And in Article 6, we have to see sufficient safeguards, I think most importantly, to ensure, this is ultimately going to come down to, in most cases, host country responsibilities and authorities. It is probably impossible to try to address this in any meaningful way all the way from the top in the U.N. system. This is ultimately going to come down to how the rules of the U.N. system and Article 6 ensure and promote the protection of human rights.

That is always a challenging conversation in these sort of spaces both because human rights conversations are in general challenging, but more specifically with carbon markets because you have a school of thought that thinks that whenever you add layers of requirements on top of the actual emission reductions, you are making the emissions reductions that are the fundamental goal harder.

There is one school of thought that thinks we should be focusing almost exclusively on the accurate accounting of emissions and emissions reductions because this is about reducing the emissions and ensuring that we stay within 1.5°C.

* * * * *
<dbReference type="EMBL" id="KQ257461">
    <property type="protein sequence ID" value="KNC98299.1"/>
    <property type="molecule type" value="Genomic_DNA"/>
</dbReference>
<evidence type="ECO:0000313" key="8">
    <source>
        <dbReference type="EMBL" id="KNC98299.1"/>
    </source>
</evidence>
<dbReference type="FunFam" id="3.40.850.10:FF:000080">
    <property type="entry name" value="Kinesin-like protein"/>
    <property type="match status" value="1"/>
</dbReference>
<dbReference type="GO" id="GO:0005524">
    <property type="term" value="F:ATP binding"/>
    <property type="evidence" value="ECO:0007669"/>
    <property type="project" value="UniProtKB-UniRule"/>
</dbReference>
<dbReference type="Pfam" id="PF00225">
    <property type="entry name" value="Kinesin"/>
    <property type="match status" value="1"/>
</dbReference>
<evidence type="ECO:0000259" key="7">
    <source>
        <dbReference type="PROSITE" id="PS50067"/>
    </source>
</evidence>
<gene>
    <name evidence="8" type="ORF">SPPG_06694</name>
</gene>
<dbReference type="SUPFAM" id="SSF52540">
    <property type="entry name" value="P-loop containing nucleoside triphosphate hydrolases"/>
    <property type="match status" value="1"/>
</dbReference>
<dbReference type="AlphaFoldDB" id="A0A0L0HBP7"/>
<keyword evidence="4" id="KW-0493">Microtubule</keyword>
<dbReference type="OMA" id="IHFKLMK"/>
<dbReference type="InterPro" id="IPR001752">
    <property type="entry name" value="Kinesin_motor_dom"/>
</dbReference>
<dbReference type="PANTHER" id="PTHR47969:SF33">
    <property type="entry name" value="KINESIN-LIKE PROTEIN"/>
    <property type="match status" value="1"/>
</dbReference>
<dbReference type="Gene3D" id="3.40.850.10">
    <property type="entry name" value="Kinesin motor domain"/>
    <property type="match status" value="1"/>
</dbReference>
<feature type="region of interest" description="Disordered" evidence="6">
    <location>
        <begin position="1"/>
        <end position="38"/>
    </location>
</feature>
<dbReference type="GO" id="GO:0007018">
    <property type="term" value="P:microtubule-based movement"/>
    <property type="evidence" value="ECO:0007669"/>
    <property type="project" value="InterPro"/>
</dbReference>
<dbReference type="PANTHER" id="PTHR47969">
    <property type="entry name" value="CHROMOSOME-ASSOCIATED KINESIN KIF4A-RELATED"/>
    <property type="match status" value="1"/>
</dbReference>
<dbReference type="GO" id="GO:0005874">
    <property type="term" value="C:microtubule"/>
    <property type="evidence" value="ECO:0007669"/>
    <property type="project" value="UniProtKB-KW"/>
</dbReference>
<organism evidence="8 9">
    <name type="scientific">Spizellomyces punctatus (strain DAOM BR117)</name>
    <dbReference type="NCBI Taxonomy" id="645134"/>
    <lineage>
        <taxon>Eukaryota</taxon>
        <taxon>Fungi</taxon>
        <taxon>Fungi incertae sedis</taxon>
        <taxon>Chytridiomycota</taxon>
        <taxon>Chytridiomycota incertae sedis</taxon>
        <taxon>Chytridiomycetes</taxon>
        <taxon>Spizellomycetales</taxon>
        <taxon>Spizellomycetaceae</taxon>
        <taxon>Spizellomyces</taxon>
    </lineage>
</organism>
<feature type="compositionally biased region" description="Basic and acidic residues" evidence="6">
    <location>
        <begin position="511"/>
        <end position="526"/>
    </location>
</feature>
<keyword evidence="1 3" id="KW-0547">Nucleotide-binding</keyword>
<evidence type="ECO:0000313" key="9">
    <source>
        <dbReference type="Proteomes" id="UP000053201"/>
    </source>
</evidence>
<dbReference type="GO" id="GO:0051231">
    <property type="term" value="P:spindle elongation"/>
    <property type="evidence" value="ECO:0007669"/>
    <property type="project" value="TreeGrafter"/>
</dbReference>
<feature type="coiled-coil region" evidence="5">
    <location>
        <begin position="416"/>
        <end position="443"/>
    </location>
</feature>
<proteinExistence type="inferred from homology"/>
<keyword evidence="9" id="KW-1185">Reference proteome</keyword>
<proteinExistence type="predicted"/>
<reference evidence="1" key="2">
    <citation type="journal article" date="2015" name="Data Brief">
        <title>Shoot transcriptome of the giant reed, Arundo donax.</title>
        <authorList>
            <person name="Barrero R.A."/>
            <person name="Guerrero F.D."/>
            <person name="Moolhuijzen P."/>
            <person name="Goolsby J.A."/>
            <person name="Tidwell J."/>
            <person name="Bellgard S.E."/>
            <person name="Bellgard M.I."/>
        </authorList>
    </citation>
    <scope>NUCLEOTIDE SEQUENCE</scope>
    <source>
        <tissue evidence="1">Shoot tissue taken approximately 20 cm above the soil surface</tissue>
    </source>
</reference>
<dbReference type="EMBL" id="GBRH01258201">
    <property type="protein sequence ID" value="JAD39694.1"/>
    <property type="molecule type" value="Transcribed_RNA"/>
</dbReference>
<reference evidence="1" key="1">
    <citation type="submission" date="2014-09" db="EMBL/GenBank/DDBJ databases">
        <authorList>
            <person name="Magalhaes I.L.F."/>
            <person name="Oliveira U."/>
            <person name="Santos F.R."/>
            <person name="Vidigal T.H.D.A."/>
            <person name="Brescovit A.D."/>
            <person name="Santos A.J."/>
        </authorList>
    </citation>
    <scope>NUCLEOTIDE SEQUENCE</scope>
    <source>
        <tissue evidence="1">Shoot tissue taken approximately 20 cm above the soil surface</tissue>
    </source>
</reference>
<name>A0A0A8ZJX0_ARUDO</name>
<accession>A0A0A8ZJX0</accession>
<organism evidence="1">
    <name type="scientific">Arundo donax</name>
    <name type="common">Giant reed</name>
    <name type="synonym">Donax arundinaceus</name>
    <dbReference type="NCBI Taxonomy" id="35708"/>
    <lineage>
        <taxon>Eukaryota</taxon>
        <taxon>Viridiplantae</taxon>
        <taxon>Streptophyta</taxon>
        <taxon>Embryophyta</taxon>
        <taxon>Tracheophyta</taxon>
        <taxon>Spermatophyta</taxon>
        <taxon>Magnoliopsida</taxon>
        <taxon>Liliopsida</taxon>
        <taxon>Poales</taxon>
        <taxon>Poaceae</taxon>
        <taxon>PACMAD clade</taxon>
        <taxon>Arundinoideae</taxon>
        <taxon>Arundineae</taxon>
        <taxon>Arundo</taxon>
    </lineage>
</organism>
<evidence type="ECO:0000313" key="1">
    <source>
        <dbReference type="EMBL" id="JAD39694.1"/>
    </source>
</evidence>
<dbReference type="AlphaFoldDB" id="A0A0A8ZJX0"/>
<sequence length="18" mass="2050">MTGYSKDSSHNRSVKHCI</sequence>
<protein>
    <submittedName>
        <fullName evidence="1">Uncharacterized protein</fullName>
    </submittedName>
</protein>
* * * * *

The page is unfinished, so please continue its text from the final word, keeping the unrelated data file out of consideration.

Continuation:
There is another school of thought that the only way we can implement the kind of transformations required to ensure that we stay within 1.5°C are to have transformations that are so profound that they require, from a harm prevention perspective, a focus on human rights, particularly of indigenous peoples, and, more broadly, traditionally excluded or historically excluded groups in society.

In Costa Rica, in our NDC for example, we worked with indigenous populations, but we also worked with Afro-descendant communities. We worked with people with disabilities. We worked with senior citizens. We worked with the youth. Because they all had specific vulnerabilities or perspectives that needed to be brought into the conversation around the NDC.

I am of the view that this is the better solution. I recognize the difficulties that those who hold the other view are pointing to. Our analysis in relation to the NDC has shown us repeatedly that in order to build the sort of world, and especially Costa Rica, we are looking to build through decarbonization, we are going to have to address many of the socioeconomic disparities that we have historically had in the country. I see no reason to expect that this is different in the broader perspective.